Cardinal O’Malley Says Pope Will Address Bishop Finn’s Coverup


Click here to read: “O’Malley: Pope Recognizes Need to Address Bishop Finn Situation,” by Joshua J. McElwee, Nov. 14, 2014

Excerpt: Speaking in a forthcoming interview with the U.S. television program 60 Minutes, O’Malley says the situation surrounding Finn is “a question that the Holy See needs to address urgently.”

“There’s a recognition of that — from Pope Francis,” O’Malley continues during the interview, which is to air Sunday evening.

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19 Responses to “Cardinal O’Malley Says Pope Will Address Bishop Finn’s Coverup”

  1. The Pope is going to address Bishop Finn’s cover-up and I believe this Pope wants the welfare of the church as a whole. I also believe this Pope is more of a follower than a leader. I get the impression, rather than making decisions himself, he is looking for answers in documents, in rules, and in regulations, like Scripture. He functions as a leader by forming committees, synod, and is looking to rules by consensus rather him making a decision independently himself. These committees and synod may far exceed the strength of him as an individual and yet to me this spineless leadership.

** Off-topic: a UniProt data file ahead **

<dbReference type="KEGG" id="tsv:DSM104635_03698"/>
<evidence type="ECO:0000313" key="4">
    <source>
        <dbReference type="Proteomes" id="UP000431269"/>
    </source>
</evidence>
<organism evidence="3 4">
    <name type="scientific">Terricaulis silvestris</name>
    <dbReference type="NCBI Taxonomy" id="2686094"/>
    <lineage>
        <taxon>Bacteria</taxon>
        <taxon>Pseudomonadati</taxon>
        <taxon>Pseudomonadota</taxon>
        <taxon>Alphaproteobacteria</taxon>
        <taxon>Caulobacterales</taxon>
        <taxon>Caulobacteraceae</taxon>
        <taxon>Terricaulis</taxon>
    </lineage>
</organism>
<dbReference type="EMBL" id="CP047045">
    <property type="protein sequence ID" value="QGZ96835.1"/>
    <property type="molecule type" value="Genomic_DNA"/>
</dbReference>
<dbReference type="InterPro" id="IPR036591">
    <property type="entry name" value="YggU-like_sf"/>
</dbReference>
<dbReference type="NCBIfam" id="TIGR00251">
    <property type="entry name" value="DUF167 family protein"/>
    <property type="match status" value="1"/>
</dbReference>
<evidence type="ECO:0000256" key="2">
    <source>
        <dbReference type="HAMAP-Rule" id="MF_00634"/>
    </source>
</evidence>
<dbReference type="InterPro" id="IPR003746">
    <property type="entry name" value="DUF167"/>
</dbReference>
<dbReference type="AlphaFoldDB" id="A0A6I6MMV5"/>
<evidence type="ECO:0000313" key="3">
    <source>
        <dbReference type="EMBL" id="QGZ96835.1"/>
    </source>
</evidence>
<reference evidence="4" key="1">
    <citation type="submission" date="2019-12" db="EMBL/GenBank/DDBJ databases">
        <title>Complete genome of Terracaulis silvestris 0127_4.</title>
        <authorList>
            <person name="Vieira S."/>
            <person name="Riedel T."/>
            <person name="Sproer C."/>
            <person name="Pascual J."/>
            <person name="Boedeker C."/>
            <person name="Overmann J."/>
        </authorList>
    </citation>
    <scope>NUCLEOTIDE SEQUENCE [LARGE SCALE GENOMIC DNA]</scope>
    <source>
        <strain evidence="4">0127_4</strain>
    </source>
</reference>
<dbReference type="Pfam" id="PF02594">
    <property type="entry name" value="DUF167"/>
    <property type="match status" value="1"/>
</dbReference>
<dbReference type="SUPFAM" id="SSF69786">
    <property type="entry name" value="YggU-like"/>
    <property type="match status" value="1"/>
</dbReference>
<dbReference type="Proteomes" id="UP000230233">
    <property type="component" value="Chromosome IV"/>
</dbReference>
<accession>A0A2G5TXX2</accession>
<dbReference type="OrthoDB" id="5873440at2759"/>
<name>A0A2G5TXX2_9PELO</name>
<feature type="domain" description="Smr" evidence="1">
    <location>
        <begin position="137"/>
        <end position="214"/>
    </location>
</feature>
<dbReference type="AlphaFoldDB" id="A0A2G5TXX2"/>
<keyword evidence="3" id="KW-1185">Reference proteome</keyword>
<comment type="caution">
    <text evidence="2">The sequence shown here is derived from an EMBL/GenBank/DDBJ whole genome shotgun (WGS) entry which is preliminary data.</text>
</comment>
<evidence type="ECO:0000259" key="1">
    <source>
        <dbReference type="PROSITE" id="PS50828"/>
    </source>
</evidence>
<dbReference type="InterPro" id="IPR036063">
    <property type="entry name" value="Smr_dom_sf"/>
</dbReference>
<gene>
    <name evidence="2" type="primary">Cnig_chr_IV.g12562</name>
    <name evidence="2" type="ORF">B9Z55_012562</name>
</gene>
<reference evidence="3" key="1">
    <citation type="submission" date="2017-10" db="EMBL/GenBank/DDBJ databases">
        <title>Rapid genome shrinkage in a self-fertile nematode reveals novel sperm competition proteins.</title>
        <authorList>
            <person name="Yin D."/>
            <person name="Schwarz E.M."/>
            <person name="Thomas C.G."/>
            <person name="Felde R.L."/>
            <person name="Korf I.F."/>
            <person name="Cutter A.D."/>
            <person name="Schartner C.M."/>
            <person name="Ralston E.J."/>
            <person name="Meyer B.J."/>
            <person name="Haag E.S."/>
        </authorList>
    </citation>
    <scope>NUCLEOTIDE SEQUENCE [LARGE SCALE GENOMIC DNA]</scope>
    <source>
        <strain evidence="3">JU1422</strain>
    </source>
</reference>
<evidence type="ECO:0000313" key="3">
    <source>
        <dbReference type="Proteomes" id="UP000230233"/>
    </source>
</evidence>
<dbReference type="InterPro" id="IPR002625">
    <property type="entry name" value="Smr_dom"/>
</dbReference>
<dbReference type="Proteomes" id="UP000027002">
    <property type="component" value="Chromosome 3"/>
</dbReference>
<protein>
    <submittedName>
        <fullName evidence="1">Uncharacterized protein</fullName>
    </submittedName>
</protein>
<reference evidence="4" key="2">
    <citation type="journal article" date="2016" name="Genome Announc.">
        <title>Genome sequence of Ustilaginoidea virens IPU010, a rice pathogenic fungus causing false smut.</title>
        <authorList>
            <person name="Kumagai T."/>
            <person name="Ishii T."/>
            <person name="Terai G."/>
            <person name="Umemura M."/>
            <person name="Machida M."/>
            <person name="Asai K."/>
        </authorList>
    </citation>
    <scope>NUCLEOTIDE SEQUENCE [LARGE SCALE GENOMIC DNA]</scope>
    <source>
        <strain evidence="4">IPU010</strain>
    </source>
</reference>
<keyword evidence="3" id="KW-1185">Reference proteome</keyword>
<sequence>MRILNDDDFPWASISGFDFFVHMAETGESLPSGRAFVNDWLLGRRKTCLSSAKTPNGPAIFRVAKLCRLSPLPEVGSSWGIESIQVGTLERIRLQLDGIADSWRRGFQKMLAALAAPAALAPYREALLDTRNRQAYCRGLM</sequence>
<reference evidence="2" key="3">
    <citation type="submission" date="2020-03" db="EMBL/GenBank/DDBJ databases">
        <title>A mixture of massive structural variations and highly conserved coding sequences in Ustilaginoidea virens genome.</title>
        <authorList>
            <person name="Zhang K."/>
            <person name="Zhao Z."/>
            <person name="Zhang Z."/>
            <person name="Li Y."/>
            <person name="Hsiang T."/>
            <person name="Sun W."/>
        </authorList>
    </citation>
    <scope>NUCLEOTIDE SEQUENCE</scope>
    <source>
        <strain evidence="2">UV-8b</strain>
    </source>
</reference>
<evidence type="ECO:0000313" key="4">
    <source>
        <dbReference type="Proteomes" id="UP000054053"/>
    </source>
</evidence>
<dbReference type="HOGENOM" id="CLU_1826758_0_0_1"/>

I realize leadership is complex, yet we need a leader who is constructive, authoritative, and willing to rise to new challenges with strength. We need authority and decisiveness. We need good leadership that gives people a clear and worthwhile sense of direction and the means to attain goals. A good leader creates and maintains a stable social order and influences families, corporations, and nations. Moreover we need the Pope to be extremely persuasive, clearly honorable and everyone’s best interest at heart. This Pope, as a more constructive leader, needs to organized a committee to deal with denial within the catholic church.